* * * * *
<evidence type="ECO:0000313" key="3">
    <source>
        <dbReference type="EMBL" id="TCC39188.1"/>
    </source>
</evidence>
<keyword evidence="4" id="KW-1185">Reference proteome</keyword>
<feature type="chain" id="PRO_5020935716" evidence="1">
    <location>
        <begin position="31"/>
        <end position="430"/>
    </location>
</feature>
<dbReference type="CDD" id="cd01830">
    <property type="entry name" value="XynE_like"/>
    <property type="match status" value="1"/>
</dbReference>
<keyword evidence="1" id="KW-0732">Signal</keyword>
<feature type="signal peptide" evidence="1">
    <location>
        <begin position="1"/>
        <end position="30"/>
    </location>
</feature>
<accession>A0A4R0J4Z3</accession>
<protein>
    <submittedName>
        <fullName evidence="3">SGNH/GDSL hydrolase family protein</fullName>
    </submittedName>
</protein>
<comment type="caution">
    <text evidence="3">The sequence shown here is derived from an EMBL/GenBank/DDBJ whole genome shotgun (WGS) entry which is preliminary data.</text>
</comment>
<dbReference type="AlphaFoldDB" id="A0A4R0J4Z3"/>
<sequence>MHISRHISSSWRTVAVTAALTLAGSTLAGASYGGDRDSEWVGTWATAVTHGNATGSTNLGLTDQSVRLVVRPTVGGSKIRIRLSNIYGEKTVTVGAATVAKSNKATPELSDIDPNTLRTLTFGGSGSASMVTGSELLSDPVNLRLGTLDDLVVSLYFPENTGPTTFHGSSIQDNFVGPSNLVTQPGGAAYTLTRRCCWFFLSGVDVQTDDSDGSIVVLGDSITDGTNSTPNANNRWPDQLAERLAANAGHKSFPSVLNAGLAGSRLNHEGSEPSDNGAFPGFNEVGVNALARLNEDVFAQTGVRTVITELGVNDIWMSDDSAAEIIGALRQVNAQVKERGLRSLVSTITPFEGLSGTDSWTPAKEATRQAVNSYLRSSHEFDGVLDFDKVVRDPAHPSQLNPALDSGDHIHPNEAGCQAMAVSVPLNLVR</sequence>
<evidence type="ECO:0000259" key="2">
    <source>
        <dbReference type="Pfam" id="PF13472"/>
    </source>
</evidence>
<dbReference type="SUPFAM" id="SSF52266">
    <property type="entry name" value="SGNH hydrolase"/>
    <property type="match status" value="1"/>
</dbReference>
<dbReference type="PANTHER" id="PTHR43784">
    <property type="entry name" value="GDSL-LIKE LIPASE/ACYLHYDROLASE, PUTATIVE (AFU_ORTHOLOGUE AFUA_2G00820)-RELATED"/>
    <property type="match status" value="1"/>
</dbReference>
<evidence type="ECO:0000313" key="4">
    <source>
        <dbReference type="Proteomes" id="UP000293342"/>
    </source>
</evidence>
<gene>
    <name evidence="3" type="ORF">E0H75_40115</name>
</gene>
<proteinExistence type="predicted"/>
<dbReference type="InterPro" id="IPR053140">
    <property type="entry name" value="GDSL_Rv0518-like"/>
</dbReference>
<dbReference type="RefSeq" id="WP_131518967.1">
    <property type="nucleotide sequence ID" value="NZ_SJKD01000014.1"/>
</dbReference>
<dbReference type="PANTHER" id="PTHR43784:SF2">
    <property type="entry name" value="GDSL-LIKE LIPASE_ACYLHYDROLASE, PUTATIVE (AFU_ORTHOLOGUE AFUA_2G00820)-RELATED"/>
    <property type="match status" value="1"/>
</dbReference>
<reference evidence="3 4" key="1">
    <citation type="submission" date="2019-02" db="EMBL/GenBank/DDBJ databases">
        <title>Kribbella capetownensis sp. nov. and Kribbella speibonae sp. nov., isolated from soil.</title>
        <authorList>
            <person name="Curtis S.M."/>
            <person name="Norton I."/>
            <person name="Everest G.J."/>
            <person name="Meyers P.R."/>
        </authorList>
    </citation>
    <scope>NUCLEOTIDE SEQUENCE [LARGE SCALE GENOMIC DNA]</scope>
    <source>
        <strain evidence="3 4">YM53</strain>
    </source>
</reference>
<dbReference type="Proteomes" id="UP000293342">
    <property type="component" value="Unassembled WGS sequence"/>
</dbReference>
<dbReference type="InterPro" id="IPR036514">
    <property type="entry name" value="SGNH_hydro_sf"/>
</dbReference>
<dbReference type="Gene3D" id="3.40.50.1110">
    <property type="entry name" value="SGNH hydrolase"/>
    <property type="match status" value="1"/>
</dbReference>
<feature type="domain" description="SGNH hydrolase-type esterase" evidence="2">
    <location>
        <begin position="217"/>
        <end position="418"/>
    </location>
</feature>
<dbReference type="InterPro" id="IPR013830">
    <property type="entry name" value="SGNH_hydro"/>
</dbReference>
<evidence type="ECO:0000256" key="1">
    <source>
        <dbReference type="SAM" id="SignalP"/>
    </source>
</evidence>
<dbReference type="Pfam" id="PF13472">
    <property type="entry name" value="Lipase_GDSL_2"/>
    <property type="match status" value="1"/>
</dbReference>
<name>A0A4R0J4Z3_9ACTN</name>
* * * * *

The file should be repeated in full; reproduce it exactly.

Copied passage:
<evidence type="ECO:0000313" key="3">
    <source>
        <dbReference type="EMBL" id="TCC39188.1"/>
    </source>
</evidence>
<keyword evidence="4" id="KW-1185">Reference proteome</keyword>
<feature type="chain" id="PRO_5020935716" evidence="1">
    <location>
        <begin position="31"/>
        <end position="430"/>
    </location>
</feature>
<dbReference type="CDD" id="cd01830">
    <property type="entry name" value="XynE_like"/>
    <property type="match status" value="1"/>
</dbReference>
<keyword evidence="1" id="KW-0732">Signal</keyword>
<feature type="signal peptide" evidence="1">
    <location>
        <begin position="1"/>
        <end position="30"/>
    </location>
</feature>
<accession>A0A4R0J4Z3</accession>
<protein>
    <submittedName>
        <fullName evidence="3">SGNH/GDSL hydrolase family protein</fullName>
    </submittedName>
</protein>
<comment type="caution">
    <text evidence="3">The sequence shown here is derived from an EMBL/GenBank/DDBJ whole genome shotgun (WGS) entry which is preliminary data.</text>
</comment>
<dbReference type="AlphaFoldDB" id="A0A4R0J4Z3"/>
<sequence>MHISRHISSSWRTVAVTAALTLAGSTLAGASYGGDRDSEWVGTWATAVTHGNATGSTNLGLTDQSVRLVVRPTVGGSKIRIRLSNIYGEKTVTVGAATVAKSNKATPELSDIDPNTLRTLTFGGSGSASMVTGSELLSDPVNLRLGTLDDLVVSLYFPENTGPTTFHGSSIQDNFVGPSNLVTQPGGAAYTLTRRCCWFFLSGVDVQTDDSDGSIVVLGDSITDGTNSTPNANNRWPDQLAERLAANAGHKSFPSVLNAGLAGSRLNHEGSEPSDNGAFPGFNEVGVNALARLNEDVFAQTGVRTVITELGVNDIWMSDDSAAEIIGALRQVNAQVKERGLRSLVSTITPFEGLSGTDSWTPAKEATRQAVNSYLRSSHEFDGVLDFDKVVRDPAHPSQLNPALDSGDHIHPNEAGCQAMAVSVPLNLVR</sequence>
<evidence type="ECO:0000259" key="2">
    <source>
        <dbReference type="Pfam" id="PF13472"/>
    </source>
</evidence>
<dbReference type="SUPFAM" id="SSF52266">
    <property type="entry name" value="SGNH hydrolase"/>
    <property type="match status" value="1"/>
</dbReference>
<dbReference type="PANTHER" id="PTHR43784">
    <property type="entry name" value="GDSL-LIKE LIPASE/ACYLHYDROLASE, PUTATIVE (AFU_ORTHOLOGUE AFUA_2G00820)-RELATED"/>
    <property type="match status" value="1"/>
</dbReference>
<evidence type="ECO:0000313" key="4">
    <source>
        <dbReference type="Proteomes" id="UP000293342"/>
    </source>
</evidence>
<gene>
    <name evidence="3" type="ORF">E0H75_40115</name>
</gene>
<proteinExistence type="predicted"/>
<dbReference type="InterPro" id="IPR053140">
    <property type="entry name" value="GDSL_Rv0518-like"/>
</dbReference>
<dbReference type="RefSeq" id="WP_131518967.1">
    <property type="nucleotide sequence ID" value="NZ_SJKD01000014.1"/>
</dbReference>
<dbReference type="PANTHER" id="PTHR43784:SF2">
    <property type="entry name" value="GDSL-LIKE LIPASE_ACYLHYDROLASE, PUTATIVE (AFU_ORTHOLOGUE AFUA_2G00820)-RELATED"/>
    <property type="match status" value="1"/>
</dbReference>
<reference evidence="3 4" key="1">
    <citation type="submission" date="2019-02" db="EMBL/GenBank/DDBJ databases">
        <title>Kribbella capetownensis sp. nov. and Kribbella speibonae sp. nov., isolated from soil.</title>
        <authorList>
            <person name="Curtis S.M."/>
            <person name="Norton I."/>
            <person name="Everest G.J."/>
            <person name="Meyers P.R."/>
        </authorList>
    </citation>
    <scope>NUCLEOTIDE SEQUENCE [LARGE SCALE GENOMIC DNA]</scope>
    <source>
        <strain evidence="3 4">YM53</strain>
    </source>
</reference>
<dbReference type="Proteomes" id="UP000293342">
    <property type="component" value="Unassembled WGS sequence"/>
</dbReference>
<dbReference type="InterPro" id="IPR036514">
    <property type="entry name" value="SGNH_hydro_sf"/>
</dbReference>
<dbReference type="Gene3D" id="3.40.50.1110">
    <property type="entry name" value="SGNH hydrolase"/>
    <property type="match status" value="1"/>
</dbReference>
<feature type="domain" description="SGNH hydrolase-type esterase" evidence="2">
    <location>
        <begin position="217"/>
        <end position="418"/>
    </location>
</feature>
<dbReference type="InterPro" id="IPR013830">
    <property type="entry name" value="SGNH_hydro"/>
</dbReference>
<evidence type="ECO:0000256" key="1">
    <source>
        <dbReference type="SAM" id="SignalP"/>
    </source>
</evidence>
<dbReference type="Pfam" id="PF13472">
    <property type="entry name" value="Lipase_GDSL_2"/>
    <property type="match status" value="1"/>
</dbReference>
<name>A0A4R0J4Z3_9ACTN</name>